BasqueMom
Dec. 8, 2009, 10:40 PM
Have you considered the flexible rail type of fencing or a combination of it with
coated wire? You can make it as high as you want but would need additional
rails or strands to make the six foot height as the normal fence height is 54 inches or 4.5 feet high. This would require slightly longer fence posts to make sure they deep enough in the ground.

Some of the non-climb comes in higher versions and you can make up the difference with a top rail or two of flexible, board, etc.

With your height requirements plus having it low enough to keep minis in, you will need extra rails of wood, flexible rail. So plan on some extra $$$$ for longer
fence posts, more rails, higher non-climb, whatever you choose.

BaroquePony
Dec. 8, 2009, 10:53 PM
Well, it may force me into bankrupcy, but I am in the process of putting up a 7 board post & rail fence right now. The posts are 6" X 6"s for the straight runs and 8" X 8"s for the curved corners and the gate posts. The rails are 2" X 6". All treated wood. It is 5'5" tall at the top of the top rail going on the uphill runs and 6'3" - 7' tall on the downhill runs. All rails are screwed to the posts, not nailed. Rails spaced 4" apart.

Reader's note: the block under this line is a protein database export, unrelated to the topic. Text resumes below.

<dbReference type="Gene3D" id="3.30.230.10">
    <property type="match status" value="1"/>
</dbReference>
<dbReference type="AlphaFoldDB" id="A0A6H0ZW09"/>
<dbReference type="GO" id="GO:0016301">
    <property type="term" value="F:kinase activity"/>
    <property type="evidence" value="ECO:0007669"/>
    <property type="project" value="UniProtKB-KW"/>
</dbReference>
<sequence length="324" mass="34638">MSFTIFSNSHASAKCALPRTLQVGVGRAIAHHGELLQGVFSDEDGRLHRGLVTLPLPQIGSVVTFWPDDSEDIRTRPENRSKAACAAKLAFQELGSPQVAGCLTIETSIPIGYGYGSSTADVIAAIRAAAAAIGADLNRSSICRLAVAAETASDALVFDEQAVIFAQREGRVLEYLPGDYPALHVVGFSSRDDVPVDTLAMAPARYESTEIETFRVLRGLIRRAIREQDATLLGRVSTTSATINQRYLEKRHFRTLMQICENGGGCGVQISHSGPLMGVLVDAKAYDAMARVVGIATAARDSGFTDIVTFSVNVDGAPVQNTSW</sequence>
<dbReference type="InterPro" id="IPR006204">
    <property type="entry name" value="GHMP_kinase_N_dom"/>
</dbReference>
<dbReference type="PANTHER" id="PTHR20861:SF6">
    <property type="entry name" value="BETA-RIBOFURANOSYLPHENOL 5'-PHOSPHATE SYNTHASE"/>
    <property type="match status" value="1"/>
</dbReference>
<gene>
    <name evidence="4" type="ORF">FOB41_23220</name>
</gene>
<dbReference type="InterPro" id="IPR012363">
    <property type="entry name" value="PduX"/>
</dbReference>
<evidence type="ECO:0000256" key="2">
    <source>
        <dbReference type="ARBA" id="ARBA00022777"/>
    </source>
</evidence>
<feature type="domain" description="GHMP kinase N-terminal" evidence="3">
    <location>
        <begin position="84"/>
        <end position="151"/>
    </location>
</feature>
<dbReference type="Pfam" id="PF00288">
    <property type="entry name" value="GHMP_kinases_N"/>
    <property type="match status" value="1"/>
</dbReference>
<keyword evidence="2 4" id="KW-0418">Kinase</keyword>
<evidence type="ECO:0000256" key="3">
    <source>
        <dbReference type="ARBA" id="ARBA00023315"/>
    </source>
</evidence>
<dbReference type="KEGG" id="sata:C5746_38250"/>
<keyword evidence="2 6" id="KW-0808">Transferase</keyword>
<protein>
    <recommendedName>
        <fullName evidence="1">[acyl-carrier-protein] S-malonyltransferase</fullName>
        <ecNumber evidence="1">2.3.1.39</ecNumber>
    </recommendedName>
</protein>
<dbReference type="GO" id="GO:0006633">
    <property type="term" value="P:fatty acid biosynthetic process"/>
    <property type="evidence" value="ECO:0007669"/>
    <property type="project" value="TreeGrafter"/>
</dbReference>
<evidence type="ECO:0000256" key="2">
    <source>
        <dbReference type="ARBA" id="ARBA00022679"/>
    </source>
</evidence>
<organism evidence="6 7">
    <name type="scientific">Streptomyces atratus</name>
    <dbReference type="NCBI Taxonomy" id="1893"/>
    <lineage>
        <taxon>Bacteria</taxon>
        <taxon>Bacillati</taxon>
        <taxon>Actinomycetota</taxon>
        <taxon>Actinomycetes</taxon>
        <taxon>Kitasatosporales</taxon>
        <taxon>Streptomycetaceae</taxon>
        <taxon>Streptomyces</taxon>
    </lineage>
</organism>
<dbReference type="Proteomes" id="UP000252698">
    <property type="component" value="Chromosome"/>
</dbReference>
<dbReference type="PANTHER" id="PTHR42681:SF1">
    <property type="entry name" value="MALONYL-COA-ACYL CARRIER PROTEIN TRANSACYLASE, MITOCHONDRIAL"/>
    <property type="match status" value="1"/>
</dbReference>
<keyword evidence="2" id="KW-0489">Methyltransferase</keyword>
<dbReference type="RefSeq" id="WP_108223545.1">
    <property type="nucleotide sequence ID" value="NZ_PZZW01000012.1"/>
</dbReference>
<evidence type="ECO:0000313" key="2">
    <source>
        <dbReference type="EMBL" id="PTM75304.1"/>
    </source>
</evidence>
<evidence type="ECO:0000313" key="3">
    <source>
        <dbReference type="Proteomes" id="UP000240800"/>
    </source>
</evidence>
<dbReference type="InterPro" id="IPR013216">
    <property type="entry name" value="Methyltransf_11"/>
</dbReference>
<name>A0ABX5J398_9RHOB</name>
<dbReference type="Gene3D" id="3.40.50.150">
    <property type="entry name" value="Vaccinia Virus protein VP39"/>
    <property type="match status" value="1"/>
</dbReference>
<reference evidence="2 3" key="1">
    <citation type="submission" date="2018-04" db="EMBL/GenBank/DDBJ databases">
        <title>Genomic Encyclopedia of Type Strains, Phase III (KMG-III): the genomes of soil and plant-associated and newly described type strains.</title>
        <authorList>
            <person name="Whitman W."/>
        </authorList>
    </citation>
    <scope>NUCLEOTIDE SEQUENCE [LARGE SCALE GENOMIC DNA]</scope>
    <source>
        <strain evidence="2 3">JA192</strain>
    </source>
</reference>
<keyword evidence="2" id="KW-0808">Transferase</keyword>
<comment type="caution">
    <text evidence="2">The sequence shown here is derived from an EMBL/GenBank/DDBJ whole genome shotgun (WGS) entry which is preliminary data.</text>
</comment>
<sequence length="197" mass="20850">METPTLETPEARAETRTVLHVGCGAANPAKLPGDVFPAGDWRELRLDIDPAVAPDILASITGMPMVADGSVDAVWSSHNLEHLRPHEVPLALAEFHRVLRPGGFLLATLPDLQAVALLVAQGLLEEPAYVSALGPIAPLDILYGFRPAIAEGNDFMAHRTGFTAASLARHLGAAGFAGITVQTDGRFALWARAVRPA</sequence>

The 6"s are sunk 3 feet into the ground and the 8"s are sunk 4 foot. All posts sunk in cement. It is in clay and has a wet weather creek that runs, you guessed it, when it is wet.

It has a 648' perimeter and I think it might be 3/4 of an acre.

ETA: the posts will be sawn off six inches above the top of the top rail using a Chanford (spelling?) cut.

wsmoak
Dec. 8, 2009, 10:57 PM
If money is no object I do like board fencing, but seven boards and they're all 2x6? Oh, my. :)